Saturday, March 3, 2007

Half Nelson (2006)

* * * *

There is nothing great about Half Nelson, but there's nothing wrong with it either. It is a dark, honest drama about a drug addict school teacher and a student he forms a close bond to. The film is very quiet with no pounding score to accentuate the emotional scenes and short, terse dialogue with quick cuts. Throughout the movie you get a sense that the director was trying to create a feel of reality with scenes that get right to the point without sugar coating. You aren't told when or what to feel, and the acting alone gets the point across. Ryan Gosling's performance as Dan Dunne was worthy of an Oscar nod (but not a win). His character is "getting clean" from past drug use but transforms from a teacher who dabbles with drugs at night to a man whose life is nearly destroyed by substances. Shareeka Epps more than holds her own as Drey, a student in Dunne's history class, and we will surely see her pop up in more films in the near future. She portrays a young girl trying to stay straight with a crack-addict teacher, a mother constantly getting the double shift, and neighborhood dealers trying to get her to run dope. It's the connection between Epps and Gosling which makes Half Nelson worthwhile. The film exposes the harsh reality of what can happen to someone who can't get loose from the hold drugs place on them. This is clearly an independent film that doesn't use any of the Hollywood cookie-cutter techniques to make a statement. This is both its flaw and its bright point, as general audiences may become bored at some points. Half Nelson isn't for everyone, but its honest illustration of drug addiction and its effects make it worth watching.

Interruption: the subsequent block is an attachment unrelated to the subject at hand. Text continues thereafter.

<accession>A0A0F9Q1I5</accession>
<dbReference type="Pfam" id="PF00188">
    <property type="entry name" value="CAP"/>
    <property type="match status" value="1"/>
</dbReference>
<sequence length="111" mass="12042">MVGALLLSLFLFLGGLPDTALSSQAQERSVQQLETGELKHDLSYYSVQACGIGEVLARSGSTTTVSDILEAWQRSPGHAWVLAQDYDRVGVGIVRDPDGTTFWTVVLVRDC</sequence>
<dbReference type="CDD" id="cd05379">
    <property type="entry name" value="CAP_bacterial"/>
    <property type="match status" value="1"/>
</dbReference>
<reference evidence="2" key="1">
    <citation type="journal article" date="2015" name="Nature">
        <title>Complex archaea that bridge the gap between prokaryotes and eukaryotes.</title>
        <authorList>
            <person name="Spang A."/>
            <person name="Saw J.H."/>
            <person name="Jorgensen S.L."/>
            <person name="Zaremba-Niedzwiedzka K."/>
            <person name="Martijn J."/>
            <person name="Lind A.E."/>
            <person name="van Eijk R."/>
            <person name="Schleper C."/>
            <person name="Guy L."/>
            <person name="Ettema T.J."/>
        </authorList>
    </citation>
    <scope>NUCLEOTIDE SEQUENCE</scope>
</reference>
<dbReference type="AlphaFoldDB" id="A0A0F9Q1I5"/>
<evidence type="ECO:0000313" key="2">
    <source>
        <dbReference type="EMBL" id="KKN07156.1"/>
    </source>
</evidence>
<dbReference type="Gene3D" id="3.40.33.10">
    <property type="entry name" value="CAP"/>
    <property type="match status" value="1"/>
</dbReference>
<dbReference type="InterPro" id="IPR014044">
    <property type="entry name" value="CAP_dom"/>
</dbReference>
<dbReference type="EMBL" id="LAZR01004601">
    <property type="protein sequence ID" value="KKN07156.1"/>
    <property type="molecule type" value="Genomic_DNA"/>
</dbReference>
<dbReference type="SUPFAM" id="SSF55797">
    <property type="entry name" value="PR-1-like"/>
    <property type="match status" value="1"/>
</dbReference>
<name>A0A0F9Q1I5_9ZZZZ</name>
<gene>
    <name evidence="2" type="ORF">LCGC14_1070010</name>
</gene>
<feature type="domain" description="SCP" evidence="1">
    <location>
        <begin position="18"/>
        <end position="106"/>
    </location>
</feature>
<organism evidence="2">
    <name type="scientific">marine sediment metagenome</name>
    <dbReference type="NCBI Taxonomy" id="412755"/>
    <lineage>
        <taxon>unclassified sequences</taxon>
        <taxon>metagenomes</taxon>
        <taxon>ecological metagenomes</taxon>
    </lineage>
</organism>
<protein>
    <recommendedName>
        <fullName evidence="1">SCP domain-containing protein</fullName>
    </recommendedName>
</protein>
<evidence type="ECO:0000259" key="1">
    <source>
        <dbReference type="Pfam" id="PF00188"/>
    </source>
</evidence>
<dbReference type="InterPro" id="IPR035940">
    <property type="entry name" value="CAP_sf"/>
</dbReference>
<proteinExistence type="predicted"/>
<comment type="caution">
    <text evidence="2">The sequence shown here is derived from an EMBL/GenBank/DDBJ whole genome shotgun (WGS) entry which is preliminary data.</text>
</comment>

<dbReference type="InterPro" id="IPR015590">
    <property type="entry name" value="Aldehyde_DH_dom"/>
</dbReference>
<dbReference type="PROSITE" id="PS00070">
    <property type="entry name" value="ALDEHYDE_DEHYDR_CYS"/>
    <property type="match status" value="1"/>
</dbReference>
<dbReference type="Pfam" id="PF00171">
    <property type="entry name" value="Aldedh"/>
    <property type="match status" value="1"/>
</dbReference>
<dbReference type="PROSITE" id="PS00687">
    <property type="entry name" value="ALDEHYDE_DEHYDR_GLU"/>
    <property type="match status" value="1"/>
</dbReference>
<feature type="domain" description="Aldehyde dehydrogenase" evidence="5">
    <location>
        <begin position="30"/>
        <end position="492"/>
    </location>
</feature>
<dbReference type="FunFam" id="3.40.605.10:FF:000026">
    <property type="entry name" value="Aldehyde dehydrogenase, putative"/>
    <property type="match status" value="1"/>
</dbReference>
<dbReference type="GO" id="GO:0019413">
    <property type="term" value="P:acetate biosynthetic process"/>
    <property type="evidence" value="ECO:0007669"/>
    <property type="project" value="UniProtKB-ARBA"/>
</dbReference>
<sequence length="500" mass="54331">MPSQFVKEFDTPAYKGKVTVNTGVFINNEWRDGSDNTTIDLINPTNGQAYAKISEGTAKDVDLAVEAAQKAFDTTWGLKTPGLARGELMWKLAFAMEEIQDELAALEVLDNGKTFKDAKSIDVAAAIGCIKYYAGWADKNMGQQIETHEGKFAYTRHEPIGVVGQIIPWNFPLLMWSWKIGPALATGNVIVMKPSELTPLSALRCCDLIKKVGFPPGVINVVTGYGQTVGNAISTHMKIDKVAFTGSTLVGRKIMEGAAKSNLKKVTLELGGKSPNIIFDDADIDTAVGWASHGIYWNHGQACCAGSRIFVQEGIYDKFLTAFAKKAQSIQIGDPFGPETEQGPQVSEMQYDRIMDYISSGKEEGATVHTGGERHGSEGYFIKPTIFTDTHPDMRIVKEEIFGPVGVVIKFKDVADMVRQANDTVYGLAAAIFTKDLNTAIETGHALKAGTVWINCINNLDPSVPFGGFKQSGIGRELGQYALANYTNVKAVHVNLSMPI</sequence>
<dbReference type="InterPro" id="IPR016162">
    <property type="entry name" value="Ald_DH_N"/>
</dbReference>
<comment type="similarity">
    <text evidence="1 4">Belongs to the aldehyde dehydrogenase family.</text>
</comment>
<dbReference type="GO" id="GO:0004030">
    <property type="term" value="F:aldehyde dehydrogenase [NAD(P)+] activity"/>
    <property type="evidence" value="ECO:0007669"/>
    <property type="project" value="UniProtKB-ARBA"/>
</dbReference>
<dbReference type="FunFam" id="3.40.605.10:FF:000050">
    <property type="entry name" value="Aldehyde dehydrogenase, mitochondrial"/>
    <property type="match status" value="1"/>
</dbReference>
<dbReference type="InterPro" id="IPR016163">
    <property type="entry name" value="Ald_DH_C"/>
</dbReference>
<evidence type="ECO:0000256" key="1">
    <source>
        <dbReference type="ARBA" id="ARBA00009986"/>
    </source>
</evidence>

Good For: independent movie fans, people who like movies about the inner-city, someone interested in drugs

Bad For: people who get bored easily, crack-cocaine addicts

The Gallery
The Film Maker: * * * *

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